Dating violence and alcohol use
How far it goes and whether it escalates and turns violent depends on a lot of different factors—what the argument is about, the personalities of the people involved, where the fight takes place, and whether or not one or both people are under the influence of drugs and alcohol.
A NIDA-funded study looked at youth who were treated in an urban emergency department because of a violence-related injury.
According to the Women's Rural Advocacy Program, no evidence supports a cause-and-effect relationship between the two problems.
However, neither friend peer violence nor neighborhood violence moderated relations between alcohol use and dating violence.
Taken together, findings suggest that as adolescents grow older, individual and contextual moderators may play an increasingly important role in explaining individual differences in relations between alcohol use and dating violence.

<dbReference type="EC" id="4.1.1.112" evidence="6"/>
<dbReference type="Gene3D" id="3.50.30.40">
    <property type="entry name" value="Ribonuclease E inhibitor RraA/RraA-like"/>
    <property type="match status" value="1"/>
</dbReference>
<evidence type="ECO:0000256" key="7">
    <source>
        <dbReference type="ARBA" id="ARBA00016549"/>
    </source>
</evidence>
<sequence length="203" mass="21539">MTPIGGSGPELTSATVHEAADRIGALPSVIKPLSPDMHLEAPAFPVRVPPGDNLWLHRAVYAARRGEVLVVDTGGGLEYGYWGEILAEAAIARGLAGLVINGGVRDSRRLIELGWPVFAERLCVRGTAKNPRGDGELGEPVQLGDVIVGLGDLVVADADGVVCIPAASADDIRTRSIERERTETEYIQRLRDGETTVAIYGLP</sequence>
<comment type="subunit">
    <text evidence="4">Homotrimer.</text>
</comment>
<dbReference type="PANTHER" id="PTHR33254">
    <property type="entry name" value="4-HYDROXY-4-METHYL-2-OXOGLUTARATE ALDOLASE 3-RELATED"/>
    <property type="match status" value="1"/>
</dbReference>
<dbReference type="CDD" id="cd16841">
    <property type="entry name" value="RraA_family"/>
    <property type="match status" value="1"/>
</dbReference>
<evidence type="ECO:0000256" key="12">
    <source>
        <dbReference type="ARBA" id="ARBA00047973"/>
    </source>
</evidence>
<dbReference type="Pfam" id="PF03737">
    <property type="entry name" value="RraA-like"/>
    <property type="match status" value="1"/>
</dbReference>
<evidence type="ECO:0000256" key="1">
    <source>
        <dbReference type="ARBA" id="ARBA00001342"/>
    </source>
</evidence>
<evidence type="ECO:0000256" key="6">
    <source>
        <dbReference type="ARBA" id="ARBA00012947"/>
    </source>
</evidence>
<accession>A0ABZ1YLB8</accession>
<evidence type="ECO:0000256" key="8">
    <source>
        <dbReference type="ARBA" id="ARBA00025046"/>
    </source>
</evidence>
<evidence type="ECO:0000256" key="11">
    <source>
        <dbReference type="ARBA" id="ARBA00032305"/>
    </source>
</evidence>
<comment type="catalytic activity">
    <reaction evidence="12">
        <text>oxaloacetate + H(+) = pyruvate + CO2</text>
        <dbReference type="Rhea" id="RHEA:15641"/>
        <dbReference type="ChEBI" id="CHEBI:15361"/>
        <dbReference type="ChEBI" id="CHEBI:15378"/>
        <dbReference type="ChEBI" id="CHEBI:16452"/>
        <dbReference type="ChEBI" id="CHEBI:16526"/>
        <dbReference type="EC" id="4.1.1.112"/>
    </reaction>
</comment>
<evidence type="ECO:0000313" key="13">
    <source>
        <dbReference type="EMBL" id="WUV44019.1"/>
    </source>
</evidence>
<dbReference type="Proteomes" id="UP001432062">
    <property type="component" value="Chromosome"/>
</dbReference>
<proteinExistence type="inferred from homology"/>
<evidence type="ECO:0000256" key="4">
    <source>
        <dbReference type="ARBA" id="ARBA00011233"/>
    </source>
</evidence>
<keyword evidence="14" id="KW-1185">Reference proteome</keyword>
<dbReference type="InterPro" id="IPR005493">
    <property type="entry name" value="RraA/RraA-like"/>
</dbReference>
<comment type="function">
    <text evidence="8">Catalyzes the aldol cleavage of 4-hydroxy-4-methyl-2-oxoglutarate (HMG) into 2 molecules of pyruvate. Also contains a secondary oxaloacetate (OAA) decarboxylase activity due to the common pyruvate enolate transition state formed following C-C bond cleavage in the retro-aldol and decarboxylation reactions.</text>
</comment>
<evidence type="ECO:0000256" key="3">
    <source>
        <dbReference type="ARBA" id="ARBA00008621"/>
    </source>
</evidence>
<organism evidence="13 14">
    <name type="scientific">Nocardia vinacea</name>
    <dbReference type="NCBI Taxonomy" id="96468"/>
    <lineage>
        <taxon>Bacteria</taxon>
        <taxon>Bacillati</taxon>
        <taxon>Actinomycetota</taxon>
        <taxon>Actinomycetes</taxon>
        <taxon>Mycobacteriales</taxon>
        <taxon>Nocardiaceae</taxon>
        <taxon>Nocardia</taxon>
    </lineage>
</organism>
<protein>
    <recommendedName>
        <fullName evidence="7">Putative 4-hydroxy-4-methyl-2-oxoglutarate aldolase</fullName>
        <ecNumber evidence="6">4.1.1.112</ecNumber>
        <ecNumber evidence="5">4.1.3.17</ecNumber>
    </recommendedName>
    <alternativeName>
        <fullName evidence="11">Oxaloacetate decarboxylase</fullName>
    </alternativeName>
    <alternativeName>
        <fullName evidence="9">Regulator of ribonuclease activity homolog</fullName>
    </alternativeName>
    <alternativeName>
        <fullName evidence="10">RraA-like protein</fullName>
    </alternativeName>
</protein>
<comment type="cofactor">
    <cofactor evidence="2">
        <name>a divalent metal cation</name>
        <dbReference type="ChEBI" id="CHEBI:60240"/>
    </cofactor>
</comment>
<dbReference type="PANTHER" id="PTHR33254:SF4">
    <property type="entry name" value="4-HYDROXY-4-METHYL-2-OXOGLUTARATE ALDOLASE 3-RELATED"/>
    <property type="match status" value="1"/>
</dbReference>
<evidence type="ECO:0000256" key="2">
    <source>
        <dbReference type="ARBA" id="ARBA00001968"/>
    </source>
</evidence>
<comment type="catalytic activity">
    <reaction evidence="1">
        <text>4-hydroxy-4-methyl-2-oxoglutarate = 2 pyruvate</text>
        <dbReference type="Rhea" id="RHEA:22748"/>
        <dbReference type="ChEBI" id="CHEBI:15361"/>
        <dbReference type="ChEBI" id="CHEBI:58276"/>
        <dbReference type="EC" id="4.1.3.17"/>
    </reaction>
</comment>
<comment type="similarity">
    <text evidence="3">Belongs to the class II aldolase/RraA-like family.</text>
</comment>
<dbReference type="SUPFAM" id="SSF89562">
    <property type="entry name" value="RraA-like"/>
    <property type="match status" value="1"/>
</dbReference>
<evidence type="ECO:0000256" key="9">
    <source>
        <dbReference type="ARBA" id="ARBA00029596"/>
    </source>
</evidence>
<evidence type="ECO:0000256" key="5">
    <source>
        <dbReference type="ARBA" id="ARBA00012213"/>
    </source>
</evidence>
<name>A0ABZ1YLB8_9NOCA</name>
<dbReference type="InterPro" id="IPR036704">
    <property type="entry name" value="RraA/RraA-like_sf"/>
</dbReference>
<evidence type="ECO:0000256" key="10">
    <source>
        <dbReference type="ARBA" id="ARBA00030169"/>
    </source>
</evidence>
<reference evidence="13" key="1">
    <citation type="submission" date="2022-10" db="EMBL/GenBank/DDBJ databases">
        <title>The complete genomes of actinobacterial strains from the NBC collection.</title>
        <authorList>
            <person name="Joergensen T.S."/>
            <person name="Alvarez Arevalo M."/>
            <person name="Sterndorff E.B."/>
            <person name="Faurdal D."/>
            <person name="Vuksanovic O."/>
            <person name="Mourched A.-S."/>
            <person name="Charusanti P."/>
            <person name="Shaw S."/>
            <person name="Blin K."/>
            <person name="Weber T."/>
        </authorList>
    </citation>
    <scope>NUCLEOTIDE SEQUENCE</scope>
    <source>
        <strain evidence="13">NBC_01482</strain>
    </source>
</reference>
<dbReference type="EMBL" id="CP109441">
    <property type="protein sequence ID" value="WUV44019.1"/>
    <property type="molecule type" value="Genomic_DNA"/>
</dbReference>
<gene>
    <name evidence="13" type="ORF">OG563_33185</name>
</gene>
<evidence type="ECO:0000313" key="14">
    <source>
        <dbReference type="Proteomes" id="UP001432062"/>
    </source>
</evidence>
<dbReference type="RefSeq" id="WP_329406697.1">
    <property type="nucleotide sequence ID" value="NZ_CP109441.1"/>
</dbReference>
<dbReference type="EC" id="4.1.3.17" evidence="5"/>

Implications for the design and evaluation of dating abuse prevention programs are discussed.
In a community-based study, Pernanen (4) found that 42 percent of violent crimes reported to the police involved alcohol, although 51 percent of the victims interviewed believed that their assailants had been drinking.
Several models have been proposed to explain the complex relationships between violence or aggression and alcohol consumption.
Watch out for these common excuses: It’s important to remember that when your partner is intoxicated or under the influence of drugs, their actions still reflect their personality.